This page describes the code generated by ScalaPB and how to use it.
Default Package Structure
The generator will create a Scala file for each top-level message and enum in your proto file. Using multiple files results in a better incremental compilation performance.
The Scala package of the generated files will be determined as follows:
- If the
java_packageoption is defined, then the Scala package will be
base_nameis the name of the proto file without the
- If the
java_packageis undefined, but the file specifies a package name via the
packagekeyword then the Scala package will be
- If neither
packageare specified, the Scala package will be just
From version 0.4.2, there is a way to customize the package name by using file-level options.
Each message corresponds to a final case class and a companion object.
Optional fields are wrapped in an
Option, repeated fields are given as
Seq, and required fields (which you should not use, see “Required is
forever” in the Language
For example, if your protocol buffer looks like this:
…then the compiler will generate code that looks like this:
The case class contains various methods for serialization, and the companion
object contains method for parsing. See the source code for
to see what methods are available
Building New Messages
Create a new instance of a message by calling the constructor (as you normally would for a case class):
When constructing messages, it is advised to use named arguments Person(name = x, age = y) to ensure your code does not rely on the order of the fields in the protocol buffer definition.
Messages are immutables: once you created a message instance it can not be changed. Messages are thread-safe: you can access the same message instance from multiple threads.
When you want to modify a message, simply create a new one based on the
original. You can use the
copy() method Scala provides for all case classes,
however ScalaPB provides additional methods to make it even easier.
The first method is using a
withX() method, where
X is a name of a field.
Note that when using the
withX() method on an optional field, you do not
need to provide the
Another way to update a message is using the
update() method takes “mutations” (like the assignments above), and
applies them on the object. Using the
update() method, as we will see
below, usually results in a more concise code, especially when your fields are
Optional fields are wrapped inside an
Option. The compiler will generate a
getX() method that will return the option’s value if it is set, or a
default value for the field if it is unset (that is, if it is
There are two ways to update an optional field using the
The first way sets the field with a value, the second way lets you pass an
Option so it is possible to set the field to
For each optional field
X, the compiler also generates a
that returns a new instance of the message which is identical to the original
one except that the field is assigned the value
Required fields have no default value in the generated constructor, so you must specify them when you instantiate a new message. Differences from optional fields:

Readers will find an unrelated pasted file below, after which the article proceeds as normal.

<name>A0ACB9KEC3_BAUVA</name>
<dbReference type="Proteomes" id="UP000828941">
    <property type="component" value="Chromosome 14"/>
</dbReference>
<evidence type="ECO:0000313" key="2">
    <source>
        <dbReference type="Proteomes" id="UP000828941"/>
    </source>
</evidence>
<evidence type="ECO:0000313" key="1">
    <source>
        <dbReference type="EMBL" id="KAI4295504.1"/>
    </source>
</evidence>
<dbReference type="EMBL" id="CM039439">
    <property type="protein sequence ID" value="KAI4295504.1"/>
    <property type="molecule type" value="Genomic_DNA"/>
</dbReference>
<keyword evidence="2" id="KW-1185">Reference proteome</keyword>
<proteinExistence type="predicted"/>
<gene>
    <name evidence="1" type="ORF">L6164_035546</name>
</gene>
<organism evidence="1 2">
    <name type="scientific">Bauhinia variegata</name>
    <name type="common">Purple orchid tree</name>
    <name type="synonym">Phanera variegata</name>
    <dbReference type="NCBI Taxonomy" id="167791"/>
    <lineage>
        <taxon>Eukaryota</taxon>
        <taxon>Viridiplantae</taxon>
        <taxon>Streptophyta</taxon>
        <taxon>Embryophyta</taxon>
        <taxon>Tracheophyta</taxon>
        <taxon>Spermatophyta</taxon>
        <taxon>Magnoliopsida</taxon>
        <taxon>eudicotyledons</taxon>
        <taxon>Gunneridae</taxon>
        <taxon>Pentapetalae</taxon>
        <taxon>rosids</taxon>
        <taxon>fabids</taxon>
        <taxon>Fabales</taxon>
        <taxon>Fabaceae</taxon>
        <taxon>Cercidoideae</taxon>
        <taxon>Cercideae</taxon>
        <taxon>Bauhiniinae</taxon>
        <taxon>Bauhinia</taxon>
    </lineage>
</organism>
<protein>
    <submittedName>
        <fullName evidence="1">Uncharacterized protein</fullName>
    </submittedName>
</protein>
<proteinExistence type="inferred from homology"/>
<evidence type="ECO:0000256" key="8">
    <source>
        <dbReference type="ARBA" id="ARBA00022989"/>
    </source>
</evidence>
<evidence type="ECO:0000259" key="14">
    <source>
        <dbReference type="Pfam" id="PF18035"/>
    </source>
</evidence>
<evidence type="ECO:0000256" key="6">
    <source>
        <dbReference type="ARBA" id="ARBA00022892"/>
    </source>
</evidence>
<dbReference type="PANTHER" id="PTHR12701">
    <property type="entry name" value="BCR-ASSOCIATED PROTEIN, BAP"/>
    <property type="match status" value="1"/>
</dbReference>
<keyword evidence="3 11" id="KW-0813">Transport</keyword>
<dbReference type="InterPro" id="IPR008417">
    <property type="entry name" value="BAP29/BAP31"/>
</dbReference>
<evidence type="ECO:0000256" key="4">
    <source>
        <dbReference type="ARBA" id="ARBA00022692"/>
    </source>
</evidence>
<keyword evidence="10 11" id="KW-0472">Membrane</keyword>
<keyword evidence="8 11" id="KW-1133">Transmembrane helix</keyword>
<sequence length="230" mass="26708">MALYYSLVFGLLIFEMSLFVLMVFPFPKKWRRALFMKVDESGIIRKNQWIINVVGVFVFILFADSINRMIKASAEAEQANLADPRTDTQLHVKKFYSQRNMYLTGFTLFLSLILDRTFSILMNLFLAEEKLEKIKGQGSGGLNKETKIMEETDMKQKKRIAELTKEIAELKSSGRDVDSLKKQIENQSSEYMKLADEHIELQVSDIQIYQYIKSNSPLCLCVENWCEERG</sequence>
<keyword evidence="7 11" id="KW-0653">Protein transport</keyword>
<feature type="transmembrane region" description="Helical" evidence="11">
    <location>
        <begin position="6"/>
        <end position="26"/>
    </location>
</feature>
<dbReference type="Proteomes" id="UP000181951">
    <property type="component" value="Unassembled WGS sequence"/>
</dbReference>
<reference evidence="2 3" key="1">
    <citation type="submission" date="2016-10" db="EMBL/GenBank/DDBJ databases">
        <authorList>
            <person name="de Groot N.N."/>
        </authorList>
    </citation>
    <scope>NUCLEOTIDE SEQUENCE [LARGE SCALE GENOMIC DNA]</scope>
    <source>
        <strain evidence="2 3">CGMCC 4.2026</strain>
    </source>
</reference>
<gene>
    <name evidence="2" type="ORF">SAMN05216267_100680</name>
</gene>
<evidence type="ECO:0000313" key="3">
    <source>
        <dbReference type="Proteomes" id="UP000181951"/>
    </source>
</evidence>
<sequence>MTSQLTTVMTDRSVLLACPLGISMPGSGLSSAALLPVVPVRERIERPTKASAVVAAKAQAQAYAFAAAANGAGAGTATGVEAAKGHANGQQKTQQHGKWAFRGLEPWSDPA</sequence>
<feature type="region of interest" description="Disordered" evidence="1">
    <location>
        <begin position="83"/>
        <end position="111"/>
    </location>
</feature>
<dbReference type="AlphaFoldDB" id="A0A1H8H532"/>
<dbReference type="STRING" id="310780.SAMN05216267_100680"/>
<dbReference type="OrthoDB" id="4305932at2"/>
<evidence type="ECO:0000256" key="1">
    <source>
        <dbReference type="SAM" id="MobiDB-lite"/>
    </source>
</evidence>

- The value of the field is not wrapped inside an
- There is no
getXmethod (you can always use
- There is no
clearXmethod (since that will result in an invalid message)
- There is no
_.optionalXlens for the
Repeated fields are provided as a
Seq[T]. The compiler will generate the
addFoo(f1, [f2, f3, ...]: Foo): returns a copy with the given elements added to the original list.
addAllFoo(fs: Seq[Foo]): returns a copy with the given sequence of elements added to the original list.
withX(otherList): replace the sequence with another.
clearX: replace with the sequence with an empty one.
update() is especially fun with repeated fields:
Oneofs are great when you model a message that has multiple disjoint cases. An example use case would be:
The compiler will generate code that looks like this:
This enables writing coding like this:
Enumerations are implemented using sealed traits that extend
This approach, rather than using Scala’s standard Enumeration type, allows
getting a warning from the Scala compiler when a pattern match is incomplete.
For a definition like:
The compiler will generate:
And we can write:
Each message case-class has
toString method that returns a string
representation of the message in an ASCII format. The ASCII format can be
parsed back by the
fromAscii() method available on the companion object.
That format is not officially documented, but at least the standard Python,
Java and C++ implementations of protobuf attempt to generate (and be able to parse)
compatible ASCII representations. ScalaPB’s
follow the Java implementation.
The format looks lie this:
This format can be useful for debugging or for transient data processing, but beware of persisting these ASCII representations: unknown fields throw an exception, and unlike the binary format, the ASCII format is senstitive to renames.
If you are dealing with legacy Java protocol buffer code, while still wanting
to write new code using ScalaPB, it can be useful to generate converters
to/from the Java protocol buffers. To do this, set
PB.targets in Compile
like this in your
This will result in the following changes:
- The companion object for each message will have
- The companion object for enums will have